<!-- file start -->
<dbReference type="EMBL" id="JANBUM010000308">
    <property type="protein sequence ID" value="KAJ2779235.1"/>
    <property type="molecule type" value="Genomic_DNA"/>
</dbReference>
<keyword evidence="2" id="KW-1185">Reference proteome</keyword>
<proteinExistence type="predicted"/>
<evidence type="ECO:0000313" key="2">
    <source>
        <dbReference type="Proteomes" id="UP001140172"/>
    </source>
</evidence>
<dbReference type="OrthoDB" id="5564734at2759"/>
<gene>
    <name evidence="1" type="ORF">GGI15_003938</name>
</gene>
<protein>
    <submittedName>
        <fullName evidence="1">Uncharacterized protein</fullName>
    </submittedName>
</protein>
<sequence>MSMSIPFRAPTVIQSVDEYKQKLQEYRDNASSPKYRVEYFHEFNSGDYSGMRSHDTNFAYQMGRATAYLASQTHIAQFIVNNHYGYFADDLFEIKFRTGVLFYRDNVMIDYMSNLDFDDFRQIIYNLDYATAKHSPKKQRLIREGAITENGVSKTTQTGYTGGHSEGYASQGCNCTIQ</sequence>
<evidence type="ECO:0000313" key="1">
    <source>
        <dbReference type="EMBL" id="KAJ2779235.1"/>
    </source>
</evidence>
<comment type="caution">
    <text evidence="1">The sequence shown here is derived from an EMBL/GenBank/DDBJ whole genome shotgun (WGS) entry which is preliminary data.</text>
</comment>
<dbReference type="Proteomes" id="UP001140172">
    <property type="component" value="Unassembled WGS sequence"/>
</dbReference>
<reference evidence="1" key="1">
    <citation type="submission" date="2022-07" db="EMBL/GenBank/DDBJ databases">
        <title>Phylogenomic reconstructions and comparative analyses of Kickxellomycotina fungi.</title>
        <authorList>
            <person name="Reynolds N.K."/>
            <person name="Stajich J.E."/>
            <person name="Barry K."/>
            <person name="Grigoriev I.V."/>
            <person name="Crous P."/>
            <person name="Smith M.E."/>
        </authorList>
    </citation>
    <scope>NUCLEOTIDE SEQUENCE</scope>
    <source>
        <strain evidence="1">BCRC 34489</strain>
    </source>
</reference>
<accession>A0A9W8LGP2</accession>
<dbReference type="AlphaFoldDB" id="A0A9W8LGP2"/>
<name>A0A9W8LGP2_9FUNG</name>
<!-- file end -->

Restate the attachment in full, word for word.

<dbReference type="EMBL" id="JANBUM010000308">
    <property type="protein sequence ID" value="KAJ2779235.1"/>
    <property type="molecule type" value="Genomic_DNA"/>
</dbReference>
<keyword evidence="2" id="KW-1185">Reference proteome</keyword>
<proteinExistence type="predicted"/>
<evidence type="ECO:0000313" key="2">
    <source>
        <dbReference type="Proteomes" id="UP001140172"/>
    </source>
</evidence>
<dbReference type="OrthoDB" id="5564734at2759"/>
<gene>
    <name evidence="1" type="ORF">GGI15_003938</name>
</gene>
<protein>
    <submittedName>
        <fullName evidence="1">Uncharacterized protein</fullName>
    </submittedName>
</protein>
<sequence>MSMSIPFRAPTVIQSVDEYKQKLQEYRDNASSPKYRVEYFHEFNSGDYSGMRSHDTNFAYQMGRATAYLASQTHIAQFIVNNHYGYFADDLFEIKFRTGVLFYRDNVMIDYMSNLDFDDFRQIIYNLDYATAKHSPKKQRLIREGAITENGVSKTTQTGYTGGHSEGYASQGCNCTIQ</sequence>
<evidence type="ECO:0000313" key="1">
    <source>
        <dbReference type="EMBL" id="KAJ2779235.1"/>
    </source>
</evidence>
<comment type="caution">
    <text evidence="1">The sequence shown here is derived from an EMBL/GenBank/DDBJ whole genome shotgun (WGS) entry which is preliminary data.</text>
</comment>
<dbReference type="Proteomes" id="UP001140172">
    <property type="component" value="Unassembled WGS sequence"/>
</dbReference>
<reference evidence="1" key="1">
    <citation type="submission" date="2022-07" db="EMBL/GenBank/DDBJ databases">
        <title>Phylogenomic reconstructions and comparative analyses of Kickxellomycotina fungi.</title>
        <authorList>
            <person name="Reynolds N.K."/>
            <person name="Stajich J.E."/>
            <person name="Barry K."/>
            <person name="Grigoriev I.V."/>
            <person name="Crous P."/>
            <person name="Smith M.E."/>
        </authorList>
    </citation>
    <scope>NUCLEOTIDE SEQUENCE</scope>
    <source>
        <strain evidence="1">BCRC 34489</strain>
    </source>
</reference>
<accession>A0A9W8LGP2</accession>
<dbReference type="AlphaFoldDB" id="A0A9W8LGP2"/>
<name>A0A9W8LGP2_9FUNG</name>